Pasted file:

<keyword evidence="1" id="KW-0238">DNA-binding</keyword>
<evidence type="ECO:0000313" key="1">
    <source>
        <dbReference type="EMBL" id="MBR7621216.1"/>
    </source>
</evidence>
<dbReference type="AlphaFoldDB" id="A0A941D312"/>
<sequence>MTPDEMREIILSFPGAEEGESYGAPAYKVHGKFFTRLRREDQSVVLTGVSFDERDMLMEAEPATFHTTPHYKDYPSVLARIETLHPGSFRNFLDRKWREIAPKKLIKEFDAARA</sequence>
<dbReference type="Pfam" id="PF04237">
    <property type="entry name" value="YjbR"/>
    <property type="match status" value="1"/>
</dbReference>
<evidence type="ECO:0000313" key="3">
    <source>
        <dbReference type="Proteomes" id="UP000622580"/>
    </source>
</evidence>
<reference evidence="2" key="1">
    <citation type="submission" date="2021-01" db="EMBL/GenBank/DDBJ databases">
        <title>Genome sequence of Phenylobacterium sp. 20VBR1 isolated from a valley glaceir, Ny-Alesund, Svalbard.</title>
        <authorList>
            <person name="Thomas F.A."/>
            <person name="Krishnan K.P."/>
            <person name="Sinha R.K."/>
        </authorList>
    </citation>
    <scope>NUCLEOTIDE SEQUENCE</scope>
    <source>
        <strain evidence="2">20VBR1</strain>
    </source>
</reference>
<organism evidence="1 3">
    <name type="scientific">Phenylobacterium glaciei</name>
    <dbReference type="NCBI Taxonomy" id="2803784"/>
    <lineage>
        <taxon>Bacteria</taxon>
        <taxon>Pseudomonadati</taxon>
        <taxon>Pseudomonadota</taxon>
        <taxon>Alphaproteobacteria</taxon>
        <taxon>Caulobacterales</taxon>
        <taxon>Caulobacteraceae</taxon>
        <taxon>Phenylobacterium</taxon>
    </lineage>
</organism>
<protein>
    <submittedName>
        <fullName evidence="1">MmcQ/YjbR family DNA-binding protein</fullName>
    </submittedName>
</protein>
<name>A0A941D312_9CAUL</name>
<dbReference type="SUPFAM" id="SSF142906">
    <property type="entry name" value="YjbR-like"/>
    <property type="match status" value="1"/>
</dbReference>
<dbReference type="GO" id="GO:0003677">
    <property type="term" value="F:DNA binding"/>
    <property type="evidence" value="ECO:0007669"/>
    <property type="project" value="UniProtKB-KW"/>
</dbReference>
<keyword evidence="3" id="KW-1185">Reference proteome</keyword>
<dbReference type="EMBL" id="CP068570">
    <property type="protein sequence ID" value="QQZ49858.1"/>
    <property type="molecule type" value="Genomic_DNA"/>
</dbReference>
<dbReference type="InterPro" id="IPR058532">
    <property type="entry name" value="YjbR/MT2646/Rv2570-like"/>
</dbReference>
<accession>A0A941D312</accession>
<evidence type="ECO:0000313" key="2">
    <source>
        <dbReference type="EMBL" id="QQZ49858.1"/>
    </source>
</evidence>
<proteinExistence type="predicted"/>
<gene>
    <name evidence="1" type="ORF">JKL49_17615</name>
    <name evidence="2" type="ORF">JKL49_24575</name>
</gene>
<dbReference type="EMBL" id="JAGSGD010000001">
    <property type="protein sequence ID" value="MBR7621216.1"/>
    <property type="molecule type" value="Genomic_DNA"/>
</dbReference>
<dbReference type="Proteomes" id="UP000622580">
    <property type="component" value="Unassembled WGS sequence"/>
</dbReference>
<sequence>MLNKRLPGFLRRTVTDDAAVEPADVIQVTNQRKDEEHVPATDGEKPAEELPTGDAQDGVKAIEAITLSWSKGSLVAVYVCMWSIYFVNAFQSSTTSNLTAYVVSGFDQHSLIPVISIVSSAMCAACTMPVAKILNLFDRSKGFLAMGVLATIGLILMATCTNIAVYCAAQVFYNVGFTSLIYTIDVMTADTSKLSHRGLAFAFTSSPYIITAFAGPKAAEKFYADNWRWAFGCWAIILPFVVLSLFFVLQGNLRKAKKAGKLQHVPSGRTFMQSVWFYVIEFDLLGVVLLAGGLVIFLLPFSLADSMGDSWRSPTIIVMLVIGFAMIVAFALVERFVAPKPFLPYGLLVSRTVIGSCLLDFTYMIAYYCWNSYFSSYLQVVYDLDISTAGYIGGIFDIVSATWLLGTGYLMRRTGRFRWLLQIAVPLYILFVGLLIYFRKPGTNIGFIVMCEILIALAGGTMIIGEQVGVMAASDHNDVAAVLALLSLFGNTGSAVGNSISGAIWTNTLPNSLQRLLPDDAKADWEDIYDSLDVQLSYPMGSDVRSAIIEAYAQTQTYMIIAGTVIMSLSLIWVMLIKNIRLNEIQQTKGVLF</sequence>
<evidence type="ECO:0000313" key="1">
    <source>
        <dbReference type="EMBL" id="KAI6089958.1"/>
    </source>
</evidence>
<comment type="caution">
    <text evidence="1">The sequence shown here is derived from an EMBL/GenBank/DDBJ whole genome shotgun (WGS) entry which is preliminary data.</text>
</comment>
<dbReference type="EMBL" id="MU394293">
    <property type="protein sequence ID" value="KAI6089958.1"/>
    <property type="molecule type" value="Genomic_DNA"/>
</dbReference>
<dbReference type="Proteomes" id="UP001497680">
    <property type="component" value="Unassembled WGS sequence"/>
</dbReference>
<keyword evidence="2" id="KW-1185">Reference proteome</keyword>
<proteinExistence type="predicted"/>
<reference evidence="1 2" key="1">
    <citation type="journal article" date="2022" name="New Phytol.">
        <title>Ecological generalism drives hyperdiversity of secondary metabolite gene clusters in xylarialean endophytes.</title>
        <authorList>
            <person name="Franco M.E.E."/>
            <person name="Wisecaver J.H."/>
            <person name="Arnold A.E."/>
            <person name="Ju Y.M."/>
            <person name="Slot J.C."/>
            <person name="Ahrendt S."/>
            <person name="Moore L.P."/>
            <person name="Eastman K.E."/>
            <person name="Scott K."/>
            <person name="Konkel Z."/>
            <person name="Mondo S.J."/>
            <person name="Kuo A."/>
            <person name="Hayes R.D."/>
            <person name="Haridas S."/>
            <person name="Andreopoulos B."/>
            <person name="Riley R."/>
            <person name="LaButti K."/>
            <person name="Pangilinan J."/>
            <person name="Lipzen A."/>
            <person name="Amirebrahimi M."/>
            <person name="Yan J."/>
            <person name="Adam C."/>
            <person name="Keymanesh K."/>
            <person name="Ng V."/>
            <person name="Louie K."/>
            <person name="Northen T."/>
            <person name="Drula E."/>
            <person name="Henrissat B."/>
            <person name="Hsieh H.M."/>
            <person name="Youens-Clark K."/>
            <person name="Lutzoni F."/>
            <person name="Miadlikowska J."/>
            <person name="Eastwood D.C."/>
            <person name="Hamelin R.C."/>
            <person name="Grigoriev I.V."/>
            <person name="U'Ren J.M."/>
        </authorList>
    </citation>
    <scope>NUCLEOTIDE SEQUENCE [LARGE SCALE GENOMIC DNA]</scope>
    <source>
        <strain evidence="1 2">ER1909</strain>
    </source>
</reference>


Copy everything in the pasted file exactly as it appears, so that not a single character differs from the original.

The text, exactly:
<keyword evidence="1" id="KW-0238">DNA-binding</keyword>
<evidence type="ECO:0000313" key="1">
    <source>
        <dbReference type="EMBL" id="MBR7621216.1"/>
    </source>
</evidence>
<dbReference type="AlphaFoldDB" id="A0A941D312"/>
<sequence>MTPDEMREIILSFPGAEEGESYGAPAYKVHGKFFTRLRREDQSVVLTGVSFDERDMLMEAEPATFHTTPHYKDYPSVLARIETLHPGSFRNFLDRKWREIAPKKLIKEFDAARA</sequence>
<dbReference type="Pfam" id="PF04237">
    <property type="entry name" value="YjbR"/>
    <property type="match status" value="1"/>
</dbReference>
<evidence type="ECO:0000313" key="3">
    <source>
        <dbReference type="Proteomes" id="UP000622580"/>
    </source>
</evidence>
<reference evidence="2" key="1">
    <citation type="submission" date="2021-01" db="EMBL/GenBank/DDBJ databases">
        <title>Genome sequence of Phenylobacterium sp. 20VBR1 isolated from a valley glaceir, Ny-Alesund, Svalbard.</title>
        <authorList>
            <person name="Thomas F.A."/>
            <person name="Krishnan K.P."/>
            <person name="Sinha R.K."/>
        </authorList>
    </citation>
    <scope>NUCLEOTIDE SEQUENCE</scope>
    <source>
        <strain evidence="2">20VBR1</strain>
    </source>
</reference>
<organism evidence="1 3">
    <name type="scientific">Phenylobacterium glaciei</name>
    <dbReference type="NCBI Taxonomy" id="2803784"/>
    <lineage>
        <taxon>Bacteria</taxon>
        <taxon>Pseudomonadati</taxon>
        <taxon>Pseudomonadota</taxon>
        <taxon>Alphaproteobacteria</taxon>
        <taxon>Caulobacterales</taxon>
        <taxon>Caulobacteraceae</taxon>
        <taxon>Phenylobacterium</taxon>
    </lineage>
</organism>
<protein>
    <submittedName>
        <fullName evidence="1">MmcQ/YjbR family DNA-binding protein</fullName>
    </submittedName>
</protein>
<name>A0A941D312_9CAUL</name>
<dbReference type="SUPFAM" id="SSF142906">
    <property type="entry name" value="YjbR-like"/>
    <property type="match status" value="1"/>
</dbReference>
<dbReference type="GO" id="GO:0003677">
    <property type="term" value="F:DNA binding"/>
    <property type="evidence" value="ECO:0007669"/>
    <property type="project" value="UniProtKB-KW"/>
</dbReference>
<keyword evidence="3" id="KW-1185">Reference proteome</keyword>
<dbReference type="EMBL" id="CP068570">
    <property type="protein sequence ID" value="QQZ49858.1"/>
    <property type="molecule type" value="Genomic_DNA"/>
</dbReference>
<dbReference type="InterPro" id="IPR058532">
    <property type="entry name" value="YjbR/MT2646/Rv2570-like"/>
</dbReference>
<accession>A0A941D312</accession>
<evidence type="ECO:0000313" key="2">
    <source>
        <dbReference type="EMBL" id="QQZ49858.1"/>
    </source>
</evidence>
<proteinExistence type="predicted"/>
<gene>
    <name evidence="1" type="ORF">JKL49_17615</name>
    <name evidence="2" type="ORF">JKL49_24575</name>
</gene>
<dbReference type="EMBL" id="JAGSGD010000001">
    <property type="protein sequence ID" value="MBR7621216.1"/>
    <property type="molecule type" value="Genomic_DNA"/>
</dbReference>
<dbReference type="Proteomes" id="UP000622580">
    <property type="component" value="Unassembled WGS sequence"/>
</dbReference>
<sequence>MLNKRLPGFLRRTVTDDAAVEPADVIQVTNQRKDEEHVPATDGEKPAEELPTGDAQDGVKAIEAITLSWSKGSLVAVYVCMWSIYFVNAFQSSTTSNLTAYVVSGFDQHSLIPVISIVSSAMCAACTMPVAKILNLFDRSKGFLAMGVLATIGLILMATCTNIAVYCAAQVFYNVGFTSLIYTIDVMTADTSKLSHRGLAFAFTSSPYIITAFAGPKAAEKFYADNWRWAFGCWAIILPFVVLSLFFVLQGNLRKAKKAGKLQHVPSGRTFMQSVWFYVIEFDLLGVVLLAGGLVIFLLPFSLADSMGDSWRSPTIIVMLVIGFAMIVAFALVERFVAPKPFLPYGLLVSRTVIGSCLLDFTYMIAYYCWNSYFSSYLQVVYDLDISTAGYIGGIFDIVSATWLLGTGYLMRRTGRFRWLLQIAVPLYILFVGLLIYFRKPGTNIGFIVMCEILIALAGGTMIIGEQVGVMAASDHNDVAAVLALLSLFGNTGSAVGNSISGAIWTNTLPNSLQRLLPDDAKADWEDIYDSLDVQLSYPMGSDVRSAIIEAYAQTQTYMIIAGTVIMSLSLIWVMLIKNIRLNEIQQTKGVLF</sequence>
<evidence type="ECO:0000313" key="1">
    <source>
        <dbReference type="EMBL" id="KAI6089958.1"/>
    </source>
</evidence>
<comment type="caution">
    <text evidence="1">The sequence shown here is derived from an EMBL/GenBank/DDBJ whole genome shotgun (WGS) entry which is preliminary data.</text>
</comment>
<dbReference type="EMBL" id="MU394293">
    <property type="protein sequence ID" value="KAI6089958.1"/>
    <property type="molecule type" value="Genomic_DNA"/>
</dbReference>
<dbReference type="Proteomes" id="UP001497680">
    <property type="component" value="Unassembled WGS sequence"/>
</dbReference>
<keyword evidence="2" id="KW-1185">Reference proteome</keyword>
<proteinExistence type="predicted"/>
<reference evidence="1 2" key="1">
    <citation type="journal article" date="2022" name="New Phytol.">
        <title>Ecological generalism drives hyperdiversity of secondary metabolite gene clusters in xylarialean endophytes.</title>
        <authorList>
            <person name="Franco M.E.E."/>
            <person name="Wisecaver J.H."/>
            <person name="Arnold A.E."/>
            <person name="Ju Y.M."/>
            <person name="Slot J.C."/>
            <person name="Ahrendt S."/>
            <person name="Moore L.P."/>
            <person name="Eastman K.E."/>
            <person name="Scott K."/>
            <person name="Konkel Z."/>
            <person name="Mondo S.J."/>
            <person name="Kuo A."/>
            <person name="Hayes R.D."/>
            <person name="Haridas S."/>
            <person name="Andreopoulos B."/>
            <person name="Riley R."/>
            <person name="LaButti K."/>
            <person name="Pangilinan J."/>
            <person name="Lipzen A."/>
            <person name="Amirebrahimi M."/>
            <person name="Yan J."/>
            <person name="Adam C."/>
            <person name="Keymanesh K."/>
            <person name="Ng V."/>
            <person name="Louie K."/>
            <person name="Northen T."/>
            <person name="Drula E."/>
            <person name="Henrissat B."/>
            <person name="Hsieh H.M."/>
            <person name="Youens-Clark K."/>
            <person name="Lutzoni F."/>
            <person name="Miadlikowska J."/>
            <person name="Eastwood D.C."/>
            <person name="Hamelin R.C."/>
            <person name="Grigoriev I.V."/>
            <person name="U'Ren J.M."/>
        </authorList>
    </citation>
    <scope>NUCLEOTIDE SEQUENCE [LARGE SCALE GENOMIC DNA]</scope>
    <source>
        <strain evidence="1 2">ER1909</strain>
    </source>
</reference>